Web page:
2015 Deck – Week 41

For the duration of week 41 of 2015, I was out of circulation, I was in hospital for a bit of minor surgery, and amazingly, I got a few good pics with the phone…  😀

This is one that I favour above the other few good ones.

I think that my Instagram experiment this year was a success, I do not regret it at all, not with  a few gems like this coming from it:


Earth Tones (Brannon)  |  Instagram  |  Samsung Galaxy S5 Mini Duos


Click on the image to see it in the Gallery

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Tree

Georgetown, the Garden City; our fair city, once replete with Victorian and Colonial architecture, dutch built and inspired drainage canals reminiscent of European cities, and tree-lined streets and avenues, now laughingly referred to by it’s denizens as the Garbage City, floods with the slightest rain, governed (I use that word as loosely as is possible) by a city council that was elected two decades ago (although faces have changed, but not through any democratic process that I know of), and, sadly, losing it’s trees through neglect, sabotage, and lack of foresight (or hindsight it seems).

Most of the trees lining our streets predate us, they were planted, nurtured and cared for by colonial masters (and slaves) before our independence, before the Republic came into being, before self-governance and the long road that led to where we are today.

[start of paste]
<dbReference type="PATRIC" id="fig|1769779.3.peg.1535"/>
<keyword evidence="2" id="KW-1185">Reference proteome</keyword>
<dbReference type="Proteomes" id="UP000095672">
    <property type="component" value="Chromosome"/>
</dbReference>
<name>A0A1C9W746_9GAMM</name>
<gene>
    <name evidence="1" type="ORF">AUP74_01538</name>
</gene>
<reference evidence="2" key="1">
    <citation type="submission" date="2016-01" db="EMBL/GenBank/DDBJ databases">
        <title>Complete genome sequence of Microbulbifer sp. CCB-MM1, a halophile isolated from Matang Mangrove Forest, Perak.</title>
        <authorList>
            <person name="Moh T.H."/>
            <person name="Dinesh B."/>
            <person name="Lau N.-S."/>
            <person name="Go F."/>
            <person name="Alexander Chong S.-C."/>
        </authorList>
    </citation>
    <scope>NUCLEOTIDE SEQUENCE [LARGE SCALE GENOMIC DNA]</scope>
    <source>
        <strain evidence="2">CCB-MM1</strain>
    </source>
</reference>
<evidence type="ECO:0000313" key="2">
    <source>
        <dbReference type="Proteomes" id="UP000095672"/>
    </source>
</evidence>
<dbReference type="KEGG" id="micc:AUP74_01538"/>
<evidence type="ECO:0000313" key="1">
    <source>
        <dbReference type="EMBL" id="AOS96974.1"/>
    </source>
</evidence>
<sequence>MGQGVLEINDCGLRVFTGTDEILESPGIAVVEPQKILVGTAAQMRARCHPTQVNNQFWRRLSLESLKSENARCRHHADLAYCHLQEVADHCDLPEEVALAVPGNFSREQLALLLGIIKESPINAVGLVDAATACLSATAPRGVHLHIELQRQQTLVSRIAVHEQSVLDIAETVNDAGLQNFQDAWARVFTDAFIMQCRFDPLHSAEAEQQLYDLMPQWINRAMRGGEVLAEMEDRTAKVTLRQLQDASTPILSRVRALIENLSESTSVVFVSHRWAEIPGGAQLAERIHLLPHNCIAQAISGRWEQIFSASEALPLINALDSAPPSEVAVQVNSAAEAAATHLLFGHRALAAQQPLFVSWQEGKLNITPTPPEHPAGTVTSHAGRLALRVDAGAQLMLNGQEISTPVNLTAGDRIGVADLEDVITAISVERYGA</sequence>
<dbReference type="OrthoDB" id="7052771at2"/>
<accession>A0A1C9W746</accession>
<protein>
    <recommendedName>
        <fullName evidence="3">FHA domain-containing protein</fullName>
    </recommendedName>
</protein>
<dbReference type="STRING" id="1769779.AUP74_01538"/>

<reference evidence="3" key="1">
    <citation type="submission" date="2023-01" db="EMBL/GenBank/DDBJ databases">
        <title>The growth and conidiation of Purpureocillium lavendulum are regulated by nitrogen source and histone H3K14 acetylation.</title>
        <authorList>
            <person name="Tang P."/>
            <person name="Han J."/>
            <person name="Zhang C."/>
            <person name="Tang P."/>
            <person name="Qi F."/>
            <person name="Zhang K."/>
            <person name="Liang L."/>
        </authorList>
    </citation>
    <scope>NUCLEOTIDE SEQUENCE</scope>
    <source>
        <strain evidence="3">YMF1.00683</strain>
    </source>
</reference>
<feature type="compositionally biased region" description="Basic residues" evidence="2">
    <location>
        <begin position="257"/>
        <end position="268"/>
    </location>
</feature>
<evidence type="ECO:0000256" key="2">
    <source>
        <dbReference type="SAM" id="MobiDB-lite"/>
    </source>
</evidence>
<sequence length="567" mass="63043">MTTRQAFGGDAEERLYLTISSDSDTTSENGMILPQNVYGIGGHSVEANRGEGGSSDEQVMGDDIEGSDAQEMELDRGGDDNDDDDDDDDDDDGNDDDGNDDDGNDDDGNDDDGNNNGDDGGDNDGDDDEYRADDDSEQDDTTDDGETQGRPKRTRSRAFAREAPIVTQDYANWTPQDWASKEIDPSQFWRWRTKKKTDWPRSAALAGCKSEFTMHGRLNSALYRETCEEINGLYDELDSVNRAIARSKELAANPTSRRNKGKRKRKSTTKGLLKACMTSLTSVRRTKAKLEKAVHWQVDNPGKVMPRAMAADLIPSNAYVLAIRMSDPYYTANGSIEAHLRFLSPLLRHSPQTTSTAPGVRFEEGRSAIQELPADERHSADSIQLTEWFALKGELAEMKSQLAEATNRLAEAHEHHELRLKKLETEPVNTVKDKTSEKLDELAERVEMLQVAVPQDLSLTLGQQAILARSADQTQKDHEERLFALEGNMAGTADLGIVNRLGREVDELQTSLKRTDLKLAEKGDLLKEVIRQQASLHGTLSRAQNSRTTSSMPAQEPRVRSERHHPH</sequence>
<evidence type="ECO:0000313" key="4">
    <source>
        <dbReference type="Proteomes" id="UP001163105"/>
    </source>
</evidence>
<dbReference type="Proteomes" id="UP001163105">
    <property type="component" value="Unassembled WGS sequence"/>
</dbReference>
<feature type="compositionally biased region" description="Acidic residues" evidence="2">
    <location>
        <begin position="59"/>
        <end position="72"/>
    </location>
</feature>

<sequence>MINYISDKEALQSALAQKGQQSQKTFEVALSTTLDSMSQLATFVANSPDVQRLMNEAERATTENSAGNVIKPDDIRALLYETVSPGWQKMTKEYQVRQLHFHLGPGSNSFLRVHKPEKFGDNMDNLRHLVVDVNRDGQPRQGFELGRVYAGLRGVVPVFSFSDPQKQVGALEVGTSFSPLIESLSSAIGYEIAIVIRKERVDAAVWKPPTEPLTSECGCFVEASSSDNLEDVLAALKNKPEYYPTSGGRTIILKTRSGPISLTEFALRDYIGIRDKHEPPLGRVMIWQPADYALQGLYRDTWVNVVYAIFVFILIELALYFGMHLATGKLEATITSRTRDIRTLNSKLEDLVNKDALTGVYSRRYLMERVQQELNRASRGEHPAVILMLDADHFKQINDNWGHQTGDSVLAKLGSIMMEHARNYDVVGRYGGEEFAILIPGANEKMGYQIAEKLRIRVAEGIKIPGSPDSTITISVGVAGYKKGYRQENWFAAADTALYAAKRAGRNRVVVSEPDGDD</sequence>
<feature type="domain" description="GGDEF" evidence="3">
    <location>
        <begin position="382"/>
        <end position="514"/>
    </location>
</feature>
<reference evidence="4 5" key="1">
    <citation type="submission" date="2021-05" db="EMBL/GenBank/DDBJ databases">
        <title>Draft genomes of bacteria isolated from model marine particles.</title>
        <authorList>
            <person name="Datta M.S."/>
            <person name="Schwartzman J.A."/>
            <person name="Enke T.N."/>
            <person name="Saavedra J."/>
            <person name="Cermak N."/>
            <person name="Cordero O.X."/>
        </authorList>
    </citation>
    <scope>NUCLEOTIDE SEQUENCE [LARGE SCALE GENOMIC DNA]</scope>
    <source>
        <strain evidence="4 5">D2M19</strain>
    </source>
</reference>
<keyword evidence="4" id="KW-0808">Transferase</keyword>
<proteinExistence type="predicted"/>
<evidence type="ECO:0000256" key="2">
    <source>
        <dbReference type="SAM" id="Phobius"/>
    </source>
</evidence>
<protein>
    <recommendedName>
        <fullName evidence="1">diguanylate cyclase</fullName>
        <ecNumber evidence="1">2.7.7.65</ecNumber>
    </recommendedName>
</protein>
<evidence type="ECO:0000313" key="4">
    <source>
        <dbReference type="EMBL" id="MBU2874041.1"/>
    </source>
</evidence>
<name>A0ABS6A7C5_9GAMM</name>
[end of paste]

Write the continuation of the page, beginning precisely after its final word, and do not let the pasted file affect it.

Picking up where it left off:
As we have travelled that road through time, our leaders, our people, we ourselves have forgotten or ignored what it was, what it is that makes Georgetown a place we want to live in, to visit, to be proud of…  We as people, are not as welcoming as we should be, we as humans are not as caring of our environment as we should be.

Saving or replanting trees is not THE answer, but it’s a small part, one that is likely to go unnoticed or ignored.

Yesterday, Kamal Ramkarran wrote (on his own family’s place in our past and present):

As clichéd as it is, the lives of the six generations who followed them is the history of Guyana (from 1875 anyhow). All of us from here are, in a very real way, part of the history of this country. The history of Guyana is our own story, whether we know that story or not.

Since we are part of the story then, the story happening around us and through us, it ought to follow that we should make ourselves responsible for its present and future, just as we try to make ourselves responsible for the present and future of our own lives.

What part are we playing?  Will what we do stand the test of time as those trees still standing attest to the work and acre of our predecessors/ancestors?


2013 |  Tree in St Joseph Ursuline Convent compound, Camp and Church Streets.


Technically, the tree is in the portion of the compound now housing the St Angela’s primary school, the Ursuline compound also houses the St Rose’s Secondary School.  Schools once run by the Ursuline Sisters, but were “nationalised” under the PNC government.

Noon

Most photographers will tell you that the worst time to go shooting outdoors is noon, with the midday sun directly overhead casting deep shadows on people’s faces, or flooding subjects with overhead light giving it very little dimension, this applies to landscapes as well… As Lady Luck would have it, that’s when I get to go outside… at midday, whether it’s to accompany Nikhil on his walk or leaving work on a Saturday… it’s the noon sun I usually have to shoot under.